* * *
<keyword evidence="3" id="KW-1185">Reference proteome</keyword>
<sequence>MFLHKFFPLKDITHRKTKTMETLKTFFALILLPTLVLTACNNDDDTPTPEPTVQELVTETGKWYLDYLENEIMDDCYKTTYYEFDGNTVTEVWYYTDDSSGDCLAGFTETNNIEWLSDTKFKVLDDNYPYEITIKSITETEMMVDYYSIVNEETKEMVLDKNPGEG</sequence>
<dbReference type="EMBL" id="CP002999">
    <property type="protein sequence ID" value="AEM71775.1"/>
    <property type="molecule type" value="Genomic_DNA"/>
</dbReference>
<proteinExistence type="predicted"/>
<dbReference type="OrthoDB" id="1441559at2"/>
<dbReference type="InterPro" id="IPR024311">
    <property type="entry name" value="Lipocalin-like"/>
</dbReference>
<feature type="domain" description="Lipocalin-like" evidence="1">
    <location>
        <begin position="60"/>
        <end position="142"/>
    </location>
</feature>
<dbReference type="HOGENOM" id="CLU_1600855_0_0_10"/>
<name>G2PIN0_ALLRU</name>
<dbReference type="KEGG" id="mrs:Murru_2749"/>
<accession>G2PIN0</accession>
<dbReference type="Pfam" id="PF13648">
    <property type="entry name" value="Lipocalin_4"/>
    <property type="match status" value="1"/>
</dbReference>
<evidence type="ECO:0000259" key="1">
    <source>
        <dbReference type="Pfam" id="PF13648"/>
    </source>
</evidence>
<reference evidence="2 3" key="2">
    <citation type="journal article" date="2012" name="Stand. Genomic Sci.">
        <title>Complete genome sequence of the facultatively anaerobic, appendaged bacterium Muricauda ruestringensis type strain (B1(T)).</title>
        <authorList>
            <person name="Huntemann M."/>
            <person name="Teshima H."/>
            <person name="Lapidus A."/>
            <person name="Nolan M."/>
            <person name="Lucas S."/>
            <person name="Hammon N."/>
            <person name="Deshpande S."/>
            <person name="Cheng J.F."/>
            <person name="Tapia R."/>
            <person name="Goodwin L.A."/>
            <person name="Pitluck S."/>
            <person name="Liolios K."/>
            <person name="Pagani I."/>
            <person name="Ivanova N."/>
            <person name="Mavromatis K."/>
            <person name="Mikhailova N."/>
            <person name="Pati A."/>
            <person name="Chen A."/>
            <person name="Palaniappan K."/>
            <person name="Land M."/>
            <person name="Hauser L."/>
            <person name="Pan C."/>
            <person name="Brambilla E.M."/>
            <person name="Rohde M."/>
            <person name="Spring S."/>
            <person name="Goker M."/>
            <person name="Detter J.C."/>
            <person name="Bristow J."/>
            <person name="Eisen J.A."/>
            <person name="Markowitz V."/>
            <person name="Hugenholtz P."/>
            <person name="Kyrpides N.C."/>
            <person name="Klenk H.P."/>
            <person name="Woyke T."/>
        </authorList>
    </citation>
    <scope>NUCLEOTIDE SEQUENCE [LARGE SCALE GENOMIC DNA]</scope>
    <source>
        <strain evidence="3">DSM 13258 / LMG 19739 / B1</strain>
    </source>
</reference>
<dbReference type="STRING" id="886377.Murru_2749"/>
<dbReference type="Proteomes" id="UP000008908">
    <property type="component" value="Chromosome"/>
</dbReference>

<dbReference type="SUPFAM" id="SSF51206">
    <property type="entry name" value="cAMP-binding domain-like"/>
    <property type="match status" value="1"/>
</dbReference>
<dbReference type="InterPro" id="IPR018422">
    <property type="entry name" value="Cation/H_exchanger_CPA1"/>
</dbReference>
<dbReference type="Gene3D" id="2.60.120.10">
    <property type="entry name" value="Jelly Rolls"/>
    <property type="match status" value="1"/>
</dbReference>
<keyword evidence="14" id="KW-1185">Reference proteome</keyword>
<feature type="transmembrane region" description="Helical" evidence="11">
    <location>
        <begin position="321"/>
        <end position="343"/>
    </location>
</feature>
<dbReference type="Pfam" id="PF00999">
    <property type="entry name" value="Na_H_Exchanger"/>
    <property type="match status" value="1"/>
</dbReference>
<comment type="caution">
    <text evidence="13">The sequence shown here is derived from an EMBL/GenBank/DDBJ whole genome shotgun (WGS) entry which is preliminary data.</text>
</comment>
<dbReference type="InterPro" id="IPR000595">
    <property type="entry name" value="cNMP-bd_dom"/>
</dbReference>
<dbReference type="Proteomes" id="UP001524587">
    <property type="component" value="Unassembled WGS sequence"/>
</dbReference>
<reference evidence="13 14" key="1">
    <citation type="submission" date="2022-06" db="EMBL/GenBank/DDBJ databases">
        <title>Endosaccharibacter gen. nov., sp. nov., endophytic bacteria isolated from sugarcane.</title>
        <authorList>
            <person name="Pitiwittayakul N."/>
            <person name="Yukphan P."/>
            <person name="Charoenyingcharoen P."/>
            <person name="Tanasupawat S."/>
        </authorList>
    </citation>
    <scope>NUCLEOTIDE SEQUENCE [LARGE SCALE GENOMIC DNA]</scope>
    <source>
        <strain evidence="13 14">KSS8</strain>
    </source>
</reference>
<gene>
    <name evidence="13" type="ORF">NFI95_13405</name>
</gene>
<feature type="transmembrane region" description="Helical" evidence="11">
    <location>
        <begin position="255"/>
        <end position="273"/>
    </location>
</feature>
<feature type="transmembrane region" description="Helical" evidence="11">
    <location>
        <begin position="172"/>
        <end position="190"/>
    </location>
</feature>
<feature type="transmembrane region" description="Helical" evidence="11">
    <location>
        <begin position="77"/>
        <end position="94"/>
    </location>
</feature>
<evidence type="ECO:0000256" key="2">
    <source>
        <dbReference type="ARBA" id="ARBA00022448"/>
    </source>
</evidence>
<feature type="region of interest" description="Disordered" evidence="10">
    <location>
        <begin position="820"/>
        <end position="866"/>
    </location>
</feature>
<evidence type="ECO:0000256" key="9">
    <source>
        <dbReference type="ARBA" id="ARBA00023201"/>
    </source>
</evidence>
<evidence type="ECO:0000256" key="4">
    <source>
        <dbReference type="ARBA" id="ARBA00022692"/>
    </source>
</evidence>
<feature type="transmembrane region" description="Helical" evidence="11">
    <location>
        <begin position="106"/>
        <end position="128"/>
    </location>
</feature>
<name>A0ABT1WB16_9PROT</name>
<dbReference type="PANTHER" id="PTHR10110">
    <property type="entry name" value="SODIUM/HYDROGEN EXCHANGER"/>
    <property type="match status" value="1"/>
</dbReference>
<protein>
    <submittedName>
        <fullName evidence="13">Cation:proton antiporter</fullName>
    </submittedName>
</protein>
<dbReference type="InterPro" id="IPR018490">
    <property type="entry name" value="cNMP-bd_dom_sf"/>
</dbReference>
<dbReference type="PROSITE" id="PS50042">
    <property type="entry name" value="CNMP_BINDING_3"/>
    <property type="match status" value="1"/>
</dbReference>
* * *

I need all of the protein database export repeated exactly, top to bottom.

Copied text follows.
<keyword evidence="3" id="KW-1185">Reference proteome</keyword>
<sequence>MFLHKFFPLKDITHRKTKTMETLKTFFALILLPTLVLTACNNDDDTPTPEPTVQELVTETGKWYLDYLENEIMDDCYKTTYYEFDGNTVTEVWYYTDDSSGDCLAGFTETNNIEWLSDTKFKVLDDNYPYEITIKSITETEMMVDYYSIVNEETKEMVLDKNPGEG</sequence>
<dbReference type="EMBL" id="CP002999">
    <property type="protein sequence ID" value="AEM71775.1"/>
    <property type="molecule type" value="Genomic_DNA"/>
</dbReference>
<proteinExistence type="predicted"/>
<dbReference type="OrthoDB" id="1441559at2"/>
<dbReference type="InterPro" id="IPR024311">
    <property type="entry name" value="Lipocalin-like"/>
</dbReference>
<feature type="domain" description="Lipocalin-like" evidence="1">
    <location>
        <begin position="60"/>
        <end position="142"/>
    </location>
</feature>
<dbReference type="HOGENOM" id="CLU_1600855_0_0_10"/>
<name>G2PIN0_ALLRU</name>
<dbReference type="KEGG" id="mrs:Murru_2749"/>
<accession>G2PIN0</accession>
<dbReference type="Pfam" id="PF13648">
    <property type="entry name" value="Lipocalin_4"/>
    <property type="match status" value="1"/>
</dbReference>
<evidence type="ECO:0000259" key="1">
    <source>
        <dbReference type="Pfam" id="PF13648"/>
    </source>
</evidence>
<reference evidence="2 3" key="2">
    <citation type="journal article" date="2012" name="Stand. Genomic Sci.">
        <title>Complete genome sequence of the facultatively anaerobic, appendaged bacterium Muricauda ruestringensis type strain (B1(T)).</title>
        <authorList>
            <person name="Huntemann M."/>
            <person name="Teshima H."/>
            <person name="Lapidus A."/>
            <person name="Nolan M."/>
            <person name="Lucas S."/>
            <person name="Hammon N."/>
            <person name="Deshpande S."/>
            <person name="Cheng J.F."/>
            <person name="Tapia R."/>
            <person name="Goodwin L.A."/>
            <person name="Pitluck S."/>
            <person name="Liolios K."/>
            <person name="Pagani I."/>
            <person name="Ivanova N."/>
            <person name="Mavromatis K."/>
            <person name="Mikhailova N."/>
            <person name="Pati A."/>
            <person name="Chen A."/>
            <person name="Palaniappan K."/>
            <person name="Land M."/>
            <person name="Hauser L."/>
            <person name="Pan C."/>
            <person name="Brambilla E.M."/>
            <person name="Rohde M."/>
            <person name="Spring S."/>
            <person name="Goker M."/>
            <person name="Detter J.C."/>
            <person name="Bristow J."/>
            <person name="Eisen J.A."/>
            <person name="Markowitz V."/>
            <person name="Hugenholtz P."/>
            <person name="Kyrpides N.C."/>
            <person name="Klenk H.P."/>
            <person name="Woyke T."/>
        </authorList>
    </citation>
    <scope>NUCLEOTIDE SEQUENCE [LARGE SCALE GENOMIC DNA]</scope>
    <source>
        <strain evidence="3">DSM 13258 / LMG 19739 / B1</strain>
    </source>
</reference>
<dbReference type="STRING" id="886377.Murru_2749"/>
<dbReference type="Proteomes" id="UP000008908">
    <property type="component" value="Chromosome"/>
</dbReference>

<dbReference type="SUPFAM" id="SSF51206">
    <property type="entry name" value="cAMP-binding domain-like"/>
    <property type="match status" value="1"/>
</dbReference>
<dbReference type="InterPro" id="IPR018422">
    <property type="entry name" value="Cation/H_exchanger_CPA1"/>
</dbReference>
<dbReference type="Gene3D" id="2.60.120.10">
    <property type="entry name" value="Jelly Rolls"/>
    <property type="match status" value="1"/>
</dbReference>
<keyword evidence="14" id="KW-1185">Reference proteome</keyword>
<feature type="transmembrane region" description="Helical" evidence="11">
    <location>
        <begin position="321"/>
        <end position="343"/>
    </location>
</feature>
<dbReference type="Pfam" id="PF00999">
    <property type="entry name" value="Na_H_Exchanger"/>
    <property type="match status" value="1"/>
</dbReference>
<comment type="caution">
    <text evidence="13">The sequence shown here is derived from an EMBL/GenBank/DDBJ whole genome shotgun (WGS) entry which is preliminary data.</text>
</comment>
<dbReference type="InterPro" id="IPR000595">
    <property type="entry name" value="cNMP-bd_dom"/>
</dbReference>
<dbReference type="Proteomes" id="UP001524587">
    <property type="component" value="Unassembled WGS sequence"/>
</dbReference>
<reference evidence="13 14" key="1">
    <citation type="submission" date="2022-06" db="EMBL/GenBank/DDBJ databases">
        <title>Endosaccharibacter gen. nov., sp. nov., endophytic bacteria isolated from sugarcane.</title>
        <authorList>
            <person name="Pitiwittayakul N."/>
            <person name="Yukphan P."/>
            <person name="Charoenyingcharoen P."/>
            <person name="Tanasupawat S."/>
        </authorList>
    </citation>
    <scope>NUCLEOTIDE SEQUENCE [LARGE SCALE GENOMIC DNA]</scope>
    <source>
        <strain evidence="13 14">KSS8</strain>
    </source>
</reference>
<gene>
    <name evidence="13" type="ORF">NFI95_13405</name>
</gene>
<feature type="transmembrane region" description="Helical" evidence="11">
    <location>
        <begin position="255"/>
        <end position="273"/>
    </location>
</feature>
<feature type="transmembrane region" description="Helical" evidence="11">
    <location>
        <begin position="172"/>
        <end position="190"/>
    </location>
</feature>
<feature type="transmembrane region" description="Helical" evidence="11">
    <location>
        <begin position="77"/>
        <end position="94"/>
    </location>
</feature>
<evidence type="ECO:0000256" key="2">
    <source>
        <dbReference type="ARBA" id="ARBA00022448"/>
    </source>
</evidence>
<feature type="region of interest" description="Disordered" evidence="10">
    <location>
        <begin position="820"/>
        <end position="866"/>
    </location>
</feature>
<evidence type="ECO:0000256" key="9">
    <source>
        <dbReference type="ARBA" id="ARBA00023201"/>
    </source>
</evidence>
<evidence type="ECO:0000256" key="4">
    <source>
        <dbReference type="ARBA" id="ARBA00022692"/>
    </source>
</evidence>
<feature type="transmembrane region" description="Helical" evidence="11">
    <location>
        <begin position="106"/>
        <end position="128"/>
    </location>
</feature>
<name>A0ABT1WB16_9PROT</name>
<dbReference type="PANTHER" id="PTHR10110">
    <property type="entry name" value="SODIUM/HYDROGEN EXCHANGER"/>
    <property type="match status" value="1"/>
</dbReference>
<protein>
    <submittedName>
        <fullName evidence="13">Cation:proton antiporter</fullName>
    </submittedName>
</protein>
<dbReference type="InterPro" id="IPR018490">
    <property type="entry name" value="cNMP-bd_dom_sf"/>
</dbReference>
<dbReference type="PROSITE" id="PS50042">
    <property type="entry name" value="CNMP_BINDING_3"/>
    <property type="match status" value="1"/>
</dbReference>